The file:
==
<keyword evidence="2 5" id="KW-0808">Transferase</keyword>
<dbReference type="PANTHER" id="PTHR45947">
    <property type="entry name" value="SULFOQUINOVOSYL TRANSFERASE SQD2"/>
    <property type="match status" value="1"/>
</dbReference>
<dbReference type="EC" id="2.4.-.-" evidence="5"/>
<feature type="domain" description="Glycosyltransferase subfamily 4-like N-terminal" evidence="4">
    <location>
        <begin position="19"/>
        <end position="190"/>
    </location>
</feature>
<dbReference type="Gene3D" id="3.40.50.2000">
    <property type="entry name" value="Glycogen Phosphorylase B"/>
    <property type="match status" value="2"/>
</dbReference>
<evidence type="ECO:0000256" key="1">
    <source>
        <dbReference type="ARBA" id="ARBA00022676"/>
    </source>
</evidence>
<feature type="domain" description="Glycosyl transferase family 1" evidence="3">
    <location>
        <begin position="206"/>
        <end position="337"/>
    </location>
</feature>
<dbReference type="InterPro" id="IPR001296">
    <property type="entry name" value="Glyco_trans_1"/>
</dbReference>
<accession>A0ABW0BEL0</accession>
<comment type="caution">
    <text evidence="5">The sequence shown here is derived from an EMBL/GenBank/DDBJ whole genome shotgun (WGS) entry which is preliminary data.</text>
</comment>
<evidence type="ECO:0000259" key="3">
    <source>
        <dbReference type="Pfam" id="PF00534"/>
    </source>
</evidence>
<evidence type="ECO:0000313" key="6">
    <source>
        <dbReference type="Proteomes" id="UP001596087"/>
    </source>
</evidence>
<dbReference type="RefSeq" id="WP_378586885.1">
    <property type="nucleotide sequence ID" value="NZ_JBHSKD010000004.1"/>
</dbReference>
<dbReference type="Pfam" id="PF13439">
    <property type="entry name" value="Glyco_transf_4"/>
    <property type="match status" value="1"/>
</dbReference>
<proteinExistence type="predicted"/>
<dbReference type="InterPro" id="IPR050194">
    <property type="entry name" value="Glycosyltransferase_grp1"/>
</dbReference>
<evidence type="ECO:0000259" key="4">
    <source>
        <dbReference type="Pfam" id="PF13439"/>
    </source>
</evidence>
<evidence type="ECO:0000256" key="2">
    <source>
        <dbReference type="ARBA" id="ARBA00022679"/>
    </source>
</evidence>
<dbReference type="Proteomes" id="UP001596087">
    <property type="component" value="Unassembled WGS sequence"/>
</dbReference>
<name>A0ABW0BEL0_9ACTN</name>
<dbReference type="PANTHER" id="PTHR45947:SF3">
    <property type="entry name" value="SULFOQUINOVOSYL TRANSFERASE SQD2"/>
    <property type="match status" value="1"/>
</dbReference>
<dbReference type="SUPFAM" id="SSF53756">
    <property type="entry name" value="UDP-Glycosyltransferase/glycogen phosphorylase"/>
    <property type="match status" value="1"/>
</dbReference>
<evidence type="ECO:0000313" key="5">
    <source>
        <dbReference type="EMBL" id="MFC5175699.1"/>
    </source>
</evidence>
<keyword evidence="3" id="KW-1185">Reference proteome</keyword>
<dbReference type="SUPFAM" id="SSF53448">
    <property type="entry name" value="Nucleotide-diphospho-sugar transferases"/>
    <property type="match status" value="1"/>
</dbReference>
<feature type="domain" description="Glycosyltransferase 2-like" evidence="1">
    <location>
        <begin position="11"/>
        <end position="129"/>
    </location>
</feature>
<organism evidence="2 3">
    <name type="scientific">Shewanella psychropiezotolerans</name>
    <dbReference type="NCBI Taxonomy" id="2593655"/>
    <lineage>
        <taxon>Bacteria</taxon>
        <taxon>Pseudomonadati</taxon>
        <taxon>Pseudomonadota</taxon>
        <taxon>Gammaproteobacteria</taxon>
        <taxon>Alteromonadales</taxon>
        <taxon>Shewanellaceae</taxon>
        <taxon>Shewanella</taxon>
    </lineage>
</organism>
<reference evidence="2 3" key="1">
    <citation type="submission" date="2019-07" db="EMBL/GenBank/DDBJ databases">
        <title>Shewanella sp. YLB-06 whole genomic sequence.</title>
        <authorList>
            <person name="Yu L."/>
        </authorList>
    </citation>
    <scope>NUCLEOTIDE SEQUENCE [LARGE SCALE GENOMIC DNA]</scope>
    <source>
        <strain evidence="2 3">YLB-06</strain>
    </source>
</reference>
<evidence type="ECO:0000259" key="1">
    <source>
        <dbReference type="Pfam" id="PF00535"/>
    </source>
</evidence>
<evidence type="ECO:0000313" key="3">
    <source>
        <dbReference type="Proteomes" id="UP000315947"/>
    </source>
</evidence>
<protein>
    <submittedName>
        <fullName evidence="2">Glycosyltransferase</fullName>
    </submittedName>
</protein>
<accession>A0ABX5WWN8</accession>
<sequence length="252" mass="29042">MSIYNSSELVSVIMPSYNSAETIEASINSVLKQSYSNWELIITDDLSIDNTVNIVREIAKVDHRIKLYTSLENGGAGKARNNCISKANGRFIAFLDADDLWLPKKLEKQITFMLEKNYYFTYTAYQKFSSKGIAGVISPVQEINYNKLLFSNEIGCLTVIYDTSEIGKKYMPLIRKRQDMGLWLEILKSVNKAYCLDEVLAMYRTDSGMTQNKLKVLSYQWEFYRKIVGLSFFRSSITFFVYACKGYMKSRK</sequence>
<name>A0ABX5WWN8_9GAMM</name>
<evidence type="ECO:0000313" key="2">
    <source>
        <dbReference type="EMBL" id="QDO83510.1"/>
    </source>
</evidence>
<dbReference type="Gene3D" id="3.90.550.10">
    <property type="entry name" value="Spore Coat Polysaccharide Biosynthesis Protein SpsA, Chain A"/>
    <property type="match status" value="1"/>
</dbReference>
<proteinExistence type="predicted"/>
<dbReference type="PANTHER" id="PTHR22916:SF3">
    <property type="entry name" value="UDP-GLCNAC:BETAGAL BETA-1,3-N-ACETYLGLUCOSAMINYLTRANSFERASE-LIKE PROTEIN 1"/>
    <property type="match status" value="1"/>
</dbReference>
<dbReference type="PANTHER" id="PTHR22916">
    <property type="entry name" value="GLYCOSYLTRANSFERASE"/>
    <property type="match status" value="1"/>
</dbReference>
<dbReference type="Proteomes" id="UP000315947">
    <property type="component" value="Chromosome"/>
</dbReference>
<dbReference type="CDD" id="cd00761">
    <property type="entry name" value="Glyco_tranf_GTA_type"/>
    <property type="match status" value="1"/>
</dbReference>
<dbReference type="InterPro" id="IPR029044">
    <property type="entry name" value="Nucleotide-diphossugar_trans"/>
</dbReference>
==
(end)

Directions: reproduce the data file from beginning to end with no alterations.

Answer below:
<keyword evidence="2 5" id="KW-0808">Transferase</keyword>
<dbReference type="PANTHER" id="PTHR45947">
    <property type="entry name" value="SULFOQUINOVOSYL TRANSFERASE SQD2"/>
    <property type="match status" value="1"/>
</dbReference>
<dbReference type="EC" id="2.4.-.-" evidence="5"/>
<feature type="domain" description="Glycosyltransferase subfamily 4-like N-terminal" evidence="4">
    <location>
        <begin position="19"/>
        <end position="190"/>
    </location>
</feature>
<dbReference type="Gene3D" id="3.40.50.2000">
    <property type="entry name" value="Glycogen Phosphorylase B"/>
    <property type="match status" value="2"/>
</dbReference>
<evidence type="ECO:0000256" key="1">
    <source>
        <dbReference type="ARBA" id="ARBA00022676"/>
    </source>
</evidence>
<feature type="domain" description="Glycosyl transferase family 1" evidence="3">
    <location>
        <begin position="206"/>
        <end position="337"/>
    </location>
</feature>
<dbReference type="InterPro" id="IPR001296">
    <property type="entry name" value="Glyco_trans_1"/>
</dbReference>
<accession>A0ABW0BEL0</accession>
<comment type="caution">
    <text evidence="5">The sequence shown here is derived from an EMBL/GenBank/DDBJ whole genome shotgun (WGS) entry which is preliminary data.</text>
</comment>
<evidence type="ECO:0000259" key="3">
    <source>
        <dbReference type="Pfam" id="PF00534"/>
    </source>
</evidence>
<evidence type="ECO:0000313" key="6">
    <source>
        <dbReference type="Proteomes" id="UP001596087"/>
    </source>
</evidence>
<dbReference type="RefSeq" id="WP_378586885.1">
    <property type="nucleotide sequence ID" value="NZ_JBHSKD010000004.1"/>
</dbReference>
<dbReference type="Pfam" id="PF13439">
    <property type="entry name" value="Glyco_transf_4"/>
    <property type="match status" value="1"/>
</dbReference>
<proteinExistence type="predicted"/>
<dbReference type="InterPro" id="IPR050194">
    <property type="entry name" value="Glycosyltransferase_grp1"/>
</dbReference>
<evidence type="ECO:0000259" key="4">
    <source>
        <dbReference type="Pfam" id="PF13439"/>
    </source>
</evidence>
<evidence type="ECO:0000256" key="2">
    <source>
        <dbReference type="ARBA" id="ARBA00022679"/>
    </source>
</evidence>
<dbReference type="Proteomes" id="UP001596087">
    <property type="component" value="Unassembled WGS sequence"/>
</dbReference>
<name>A0ABW0BEL0_9ACTN</name>
<dbReference type="PANTHER" id="PTHR45947:SF3">
    <property type="entry name" value="SULFOQUINOVOSYL TRANSFERASE SQD2"/>
    <property type="match status" value="1"/>
</dbReference>
<dbReference type="SUPFAM" id="SSF53756">
    <property type="entry name" value="UDP-Glycosyltransferase/glycogen phosphorylase"/>
    <property type="match status" value="1"/>
</dbReference>
<evidence type="ECO:0000313" key="5">
    <source>
        <dbReference type="EMBL" id="MFC5175699.1"/>
    </source>
</evidence>
<keyword evidence="3" id="KW-1185">Reference proteome</keyword>
<dbReference type="SUPFAM" id="SSF53448">
    <property type="entry name" value="Nucleotide-diphospho-sugar transferases"/>
    <property type="match status" value="1"/>
</dbReference>
<feature type="domain" description="Glycosyltransferase 2-like" evidence="1">
    <location>
        <begin position="11"/>
        <end position="129"/>
    </location>
</feature>
<organism evidence="2 3">
    <name type="scientific">Shewanella psychropiezotolerans</name>
    <dbReference type="NCBI Taxonomy" id="2593655"/>
    <lineage>
        <taxon>Bacteria</taxon>
        <taxon>Pseudomonadati</taxon>
        <taxon>Pseudomonadota</taxon>
        <taxon>Gammaproteobacteria</taxon>
        <taxon>Alteromonadales</taxon>
        <taxon>Shewanellaceae</taxon>
        <taxon>Shewanella</taxon>
    </lineage>
</organism>
<reference evidence="2 3" key="1">
    <citation type="submission" date="2019-07" db="EMBL/GenBank/DDBJ databases">
        <title>Shewanella sp. YLB-06 whole genomic sequence.</title>
        <authorList>
            <person name="Yu L."/>
        </authorList>
    </citation>
    <scope>NUCLEOTIDE SEQUENCE [LARGE SCALE GENOMIC DNA]</scope>
    <source>
        <strain evidence="2 3">YLB-06</strain>
    </source>
</reference>
<evidence type="ECO:0000259" key="1">
    <source>
        <dbReference type="Pfam" id="PF00535"/>
    </source>
</evidence>
<evidence type="ECO:0000313" key="3">
    <source>
        <dbReference type="Proteomes" id="UP000315947"/>
    </source>
</evidence>
<protein>
    <submittedName>
        <fullName evidence="2">Glycosyltransferase</fullName>
    </submittedName>
</protein>
<accession>A0ABX5WWN8</accession>
<sequence length="252" mass="29042">MSIYNSSELVSVIMPSYNSAETIEASINSVLKQSYSNWELIITDDLSIDNTVNIVREIAKVDHRIKLYTSLENGGAGKARNNCISKANGRFIAFLDADDLWLPKKLEKQITFMLEKNYYFTYTAYQKFSSKGIAGVISPVQEINYNKLLFSNEIGCLTVIYDTSEIGKKYMPLIRKRQDMGLWLEILKSVNKAYCLDEVLAMYRTDSGMTQNKLKVLSYQWEFYRKIVGLSFFRSSITFFVYACKGYMKSRK</sequence>
<name>A0ABX5WWN8_9GAMM</name>
<evidence type="ECO:0000313" key="2">
    <source>
        <dbReference type="EMBL" id="QDO83510.1"/>
    </source>
</evidence>
<dbReference type="Gene3D" id="3.90.550.10">
    <property type="entry name" value="Spore Coat Polysaccharide Biosynthesis Protein SpsA, Chain A"/>
    <property type="match status" value="1"/>
</dbReference>
<proteinExistence type="predicted"/>
<dbReference type="PANTHER" id="PTHR22916:SF3">
    <property type="entry name" value="UDP-GLCNAC:BETAGAL BETA-1,3-N-ACETYLGLUCOSAMINYLTRANSFERASE-LIKE PROTEIN 1"/>
    <property type="match status" value="1"/>
</dbReference>
<dbReference type="PANTHER" id="PTHR22916">
    <property type="entry name" value="GLYCOSYLTRANSFERASE"/>
    <property type="match status" value="1"/>
</dbReference>
<dbReference type="Proteomes" id="UP000315947">
    <property type="component" value="Chromosome"/>
</dbReference>
<dbReference type="CDD" id="cd00761">
    <property type="entry name" value="Glyco_tranf_GTA_type"/>
    <property type="match status" value="1"/>
</dbReference>
<dbReference type="InterPro" id="IPR029044">
    <property type="entry name" value="Nucleotide-diphossugar_trans"/>
</dbReference>